Academic dishonesty can come in many forms

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Copyright attorney Georgia Harper talks in the Fine Art Library Wednesday.
	She discussed copyright law and its effects on academic work and fair use.
Copyright attorney Georgia Harper talks in the Fine Art Library Wednesday. She discussed copyright law and its effects on academic work and fair use.

At UT, there are a number of different backgrounds represented on campus. Some students are more academically or socioeconomically advantaged than others before coming to college, but the beauty of higher education is that the opportunity to obtain a degree is supposed to be the great equalizer. When students come to college they are told they are just a number, and although a bit disconcerting, within this fact there is the comfort that all students will be treated equally. But whereas students should expect fair treatment from their instructors, the same cannot be said about other students. There are those who engage in egregious acts of academic dishonesty, but there are other ways students can gain an academic advantage that might not be so obvious.

 

This week is IntegrityUT Week on campus, promoting academic honesty and especially the UT Honor Code. Being an honest person can be boring; honesty is a virtue that is praised in society but has no material utility. Academic integrity, however, creates an equal playing field for all students and prepares us to thrive in both professional and civic capacities. But students should be aware that with an infinite amount of resources — thanks to the Internet — at our disposal, the definition of cheating is not so black and white.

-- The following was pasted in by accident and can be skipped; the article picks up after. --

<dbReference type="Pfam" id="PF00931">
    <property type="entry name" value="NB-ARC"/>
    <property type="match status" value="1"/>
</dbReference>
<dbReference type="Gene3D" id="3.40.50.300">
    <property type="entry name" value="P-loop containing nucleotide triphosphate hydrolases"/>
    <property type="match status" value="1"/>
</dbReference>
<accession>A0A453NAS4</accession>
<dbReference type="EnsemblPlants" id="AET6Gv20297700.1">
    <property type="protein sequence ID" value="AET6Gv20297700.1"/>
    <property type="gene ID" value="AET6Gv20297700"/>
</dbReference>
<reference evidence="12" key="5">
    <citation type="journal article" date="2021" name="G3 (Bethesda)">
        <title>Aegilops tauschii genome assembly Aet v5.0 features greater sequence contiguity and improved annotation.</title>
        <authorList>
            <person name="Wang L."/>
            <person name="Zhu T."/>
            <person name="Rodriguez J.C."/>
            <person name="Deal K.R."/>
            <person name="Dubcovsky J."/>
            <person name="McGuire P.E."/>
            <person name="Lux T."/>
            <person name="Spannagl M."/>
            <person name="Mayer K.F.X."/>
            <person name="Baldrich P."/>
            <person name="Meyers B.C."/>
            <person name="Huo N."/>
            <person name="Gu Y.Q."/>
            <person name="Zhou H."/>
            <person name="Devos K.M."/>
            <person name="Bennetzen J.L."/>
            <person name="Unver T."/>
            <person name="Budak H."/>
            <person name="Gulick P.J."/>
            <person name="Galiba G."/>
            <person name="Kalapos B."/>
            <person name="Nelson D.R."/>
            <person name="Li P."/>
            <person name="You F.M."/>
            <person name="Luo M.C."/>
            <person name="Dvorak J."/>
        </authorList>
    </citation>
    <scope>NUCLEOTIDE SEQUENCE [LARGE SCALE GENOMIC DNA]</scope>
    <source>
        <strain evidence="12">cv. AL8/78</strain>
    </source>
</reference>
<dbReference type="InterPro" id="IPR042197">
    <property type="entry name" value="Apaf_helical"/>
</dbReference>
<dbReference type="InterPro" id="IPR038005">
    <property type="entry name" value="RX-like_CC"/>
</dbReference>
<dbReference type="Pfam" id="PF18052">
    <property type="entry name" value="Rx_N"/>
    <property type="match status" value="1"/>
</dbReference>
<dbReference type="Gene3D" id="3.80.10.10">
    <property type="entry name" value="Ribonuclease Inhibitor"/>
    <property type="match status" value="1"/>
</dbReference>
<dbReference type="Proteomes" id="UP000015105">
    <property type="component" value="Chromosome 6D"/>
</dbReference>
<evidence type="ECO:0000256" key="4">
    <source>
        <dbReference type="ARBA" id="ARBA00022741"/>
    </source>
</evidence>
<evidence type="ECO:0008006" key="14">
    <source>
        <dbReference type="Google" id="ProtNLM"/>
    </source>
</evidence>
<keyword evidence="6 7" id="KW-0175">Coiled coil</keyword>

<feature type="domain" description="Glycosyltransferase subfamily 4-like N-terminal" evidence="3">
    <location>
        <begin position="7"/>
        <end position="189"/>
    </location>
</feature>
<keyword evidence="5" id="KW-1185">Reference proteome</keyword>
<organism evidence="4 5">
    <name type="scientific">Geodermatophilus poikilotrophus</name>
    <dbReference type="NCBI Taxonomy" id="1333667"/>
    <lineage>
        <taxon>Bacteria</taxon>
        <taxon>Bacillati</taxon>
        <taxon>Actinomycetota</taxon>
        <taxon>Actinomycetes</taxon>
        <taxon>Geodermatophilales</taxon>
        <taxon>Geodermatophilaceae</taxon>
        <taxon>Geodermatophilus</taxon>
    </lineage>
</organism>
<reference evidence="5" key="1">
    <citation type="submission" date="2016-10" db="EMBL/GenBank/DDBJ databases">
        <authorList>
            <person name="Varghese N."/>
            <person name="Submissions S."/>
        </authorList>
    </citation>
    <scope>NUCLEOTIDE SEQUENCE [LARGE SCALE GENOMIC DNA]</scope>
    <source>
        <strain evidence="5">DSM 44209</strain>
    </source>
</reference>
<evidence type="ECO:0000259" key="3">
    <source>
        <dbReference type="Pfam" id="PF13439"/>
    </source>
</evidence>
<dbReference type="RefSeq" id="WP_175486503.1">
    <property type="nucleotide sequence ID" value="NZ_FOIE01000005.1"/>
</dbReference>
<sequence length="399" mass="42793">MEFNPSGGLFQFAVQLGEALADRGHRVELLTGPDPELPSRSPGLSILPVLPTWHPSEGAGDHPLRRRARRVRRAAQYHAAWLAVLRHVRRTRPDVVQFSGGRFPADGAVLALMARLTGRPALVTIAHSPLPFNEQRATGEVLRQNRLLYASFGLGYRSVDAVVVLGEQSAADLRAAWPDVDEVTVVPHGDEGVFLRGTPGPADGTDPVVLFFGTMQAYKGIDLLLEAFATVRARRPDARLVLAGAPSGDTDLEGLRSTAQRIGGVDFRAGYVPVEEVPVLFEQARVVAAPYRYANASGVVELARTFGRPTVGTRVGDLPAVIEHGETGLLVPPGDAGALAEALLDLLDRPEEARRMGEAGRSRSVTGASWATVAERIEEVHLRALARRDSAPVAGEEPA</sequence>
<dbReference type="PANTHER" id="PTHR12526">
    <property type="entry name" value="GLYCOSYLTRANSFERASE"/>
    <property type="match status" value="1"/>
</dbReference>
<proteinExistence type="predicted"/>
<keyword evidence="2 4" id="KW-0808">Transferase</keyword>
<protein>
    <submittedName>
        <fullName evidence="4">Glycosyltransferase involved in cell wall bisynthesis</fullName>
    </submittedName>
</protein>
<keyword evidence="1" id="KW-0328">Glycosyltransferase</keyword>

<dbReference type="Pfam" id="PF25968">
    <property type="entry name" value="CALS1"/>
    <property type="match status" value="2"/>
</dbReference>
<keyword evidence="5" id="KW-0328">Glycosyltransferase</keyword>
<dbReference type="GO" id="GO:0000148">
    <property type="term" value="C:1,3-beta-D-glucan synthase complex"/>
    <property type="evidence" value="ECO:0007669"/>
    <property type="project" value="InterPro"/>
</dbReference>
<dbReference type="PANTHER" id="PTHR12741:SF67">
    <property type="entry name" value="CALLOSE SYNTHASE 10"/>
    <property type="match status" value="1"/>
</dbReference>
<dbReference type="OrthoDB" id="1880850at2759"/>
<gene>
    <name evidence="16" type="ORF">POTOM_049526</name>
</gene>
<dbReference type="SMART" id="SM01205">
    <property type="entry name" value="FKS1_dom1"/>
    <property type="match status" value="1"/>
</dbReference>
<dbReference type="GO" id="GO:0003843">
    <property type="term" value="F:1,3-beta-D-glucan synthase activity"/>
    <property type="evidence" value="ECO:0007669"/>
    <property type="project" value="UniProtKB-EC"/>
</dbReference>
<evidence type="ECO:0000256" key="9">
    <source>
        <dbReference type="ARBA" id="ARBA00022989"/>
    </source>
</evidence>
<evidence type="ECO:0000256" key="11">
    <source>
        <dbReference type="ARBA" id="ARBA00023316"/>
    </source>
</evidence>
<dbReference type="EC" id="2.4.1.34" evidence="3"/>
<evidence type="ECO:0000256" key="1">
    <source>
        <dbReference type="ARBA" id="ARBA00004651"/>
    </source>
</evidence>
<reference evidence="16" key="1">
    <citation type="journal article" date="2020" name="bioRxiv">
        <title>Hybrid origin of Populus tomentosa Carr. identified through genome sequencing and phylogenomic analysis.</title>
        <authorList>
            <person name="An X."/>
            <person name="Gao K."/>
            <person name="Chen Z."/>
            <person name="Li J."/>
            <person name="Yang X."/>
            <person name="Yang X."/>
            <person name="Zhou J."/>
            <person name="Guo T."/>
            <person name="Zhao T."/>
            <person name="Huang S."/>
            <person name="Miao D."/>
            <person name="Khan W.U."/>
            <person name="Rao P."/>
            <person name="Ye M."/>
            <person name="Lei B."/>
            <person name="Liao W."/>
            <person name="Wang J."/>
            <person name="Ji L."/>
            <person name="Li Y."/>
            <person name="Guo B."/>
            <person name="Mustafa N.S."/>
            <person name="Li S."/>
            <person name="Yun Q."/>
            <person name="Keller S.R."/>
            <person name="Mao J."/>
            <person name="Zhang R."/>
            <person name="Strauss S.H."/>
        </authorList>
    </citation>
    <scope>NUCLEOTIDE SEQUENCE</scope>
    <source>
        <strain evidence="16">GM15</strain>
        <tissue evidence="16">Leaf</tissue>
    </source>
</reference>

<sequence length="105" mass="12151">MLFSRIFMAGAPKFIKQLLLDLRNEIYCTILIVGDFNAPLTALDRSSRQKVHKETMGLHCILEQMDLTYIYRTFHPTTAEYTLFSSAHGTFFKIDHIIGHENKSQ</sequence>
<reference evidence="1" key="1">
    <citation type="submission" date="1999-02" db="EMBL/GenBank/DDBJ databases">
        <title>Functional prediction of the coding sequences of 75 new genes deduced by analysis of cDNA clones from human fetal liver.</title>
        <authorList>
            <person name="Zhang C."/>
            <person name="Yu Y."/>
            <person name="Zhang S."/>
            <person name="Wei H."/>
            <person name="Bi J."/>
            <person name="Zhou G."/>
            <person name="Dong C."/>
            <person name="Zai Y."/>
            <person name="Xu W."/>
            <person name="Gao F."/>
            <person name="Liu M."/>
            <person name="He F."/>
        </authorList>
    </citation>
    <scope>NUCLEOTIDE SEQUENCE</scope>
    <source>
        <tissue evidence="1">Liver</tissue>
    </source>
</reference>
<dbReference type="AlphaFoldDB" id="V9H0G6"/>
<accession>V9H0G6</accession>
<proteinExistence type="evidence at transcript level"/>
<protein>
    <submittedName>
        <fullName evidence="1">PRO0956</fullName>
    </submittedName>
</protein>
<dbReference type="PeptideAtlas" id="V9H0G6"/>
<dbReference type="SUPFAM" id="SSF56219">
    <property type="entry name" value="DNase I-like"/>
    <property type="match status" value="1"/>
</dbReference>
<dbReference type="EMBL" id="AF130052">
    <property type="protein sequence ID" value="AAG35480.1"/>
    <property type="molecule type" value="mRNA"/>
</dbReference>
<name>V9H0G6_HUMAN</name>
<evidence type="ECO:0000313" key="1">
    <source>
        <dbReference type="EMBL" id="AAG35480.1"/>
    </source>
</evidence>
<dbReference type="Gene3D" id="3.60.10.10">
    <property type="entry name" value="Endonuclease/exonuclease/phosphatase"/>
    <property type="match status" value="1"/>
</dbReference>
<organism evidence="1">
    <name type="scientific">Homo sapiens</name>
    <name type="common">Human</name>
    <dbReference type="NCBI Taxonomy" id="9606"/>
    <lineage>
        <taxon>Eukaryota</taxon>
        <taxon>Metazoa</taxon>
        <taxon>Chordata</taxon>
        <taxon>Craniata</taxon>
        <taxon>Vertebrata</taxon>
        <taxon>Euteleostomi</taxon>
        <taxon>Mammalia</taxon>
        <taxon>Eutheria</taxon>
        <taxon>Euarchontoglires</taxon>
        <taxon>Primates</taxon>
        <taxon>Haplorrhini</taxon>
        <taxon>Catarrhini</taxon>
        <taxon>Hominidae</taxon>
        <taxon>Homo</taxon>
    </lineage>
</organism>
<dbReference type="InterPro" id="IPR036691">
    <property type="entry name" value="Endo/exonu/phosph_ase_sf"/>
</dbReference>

While University conduct guidelines ultimately serve to the benefit of both students and faculty, broad phrasing allows for any student interaction, as far as courses are concerned, that is not officially authorized by the professor to be labeled cheating. And when a professor suspects cheating, the faculty member is not required to inform the student. Seemingly harmless acts, such as creating a Facebook group for the class or having a friend look over a paper, could be classified as academic dishonesty. Therefore, students should always consult the course syllabus or professor before engaging in potentially sanctionable actions.

 

All this week, members of the UT Senate of College Councils as well as the Student Conduct Advisory Committee will be tabling on the West Mall to discuss academic integrity with students. Students should stop by if they have any questions about what could possibly be considered academic dishonesty!

 

Davis is an associate editor.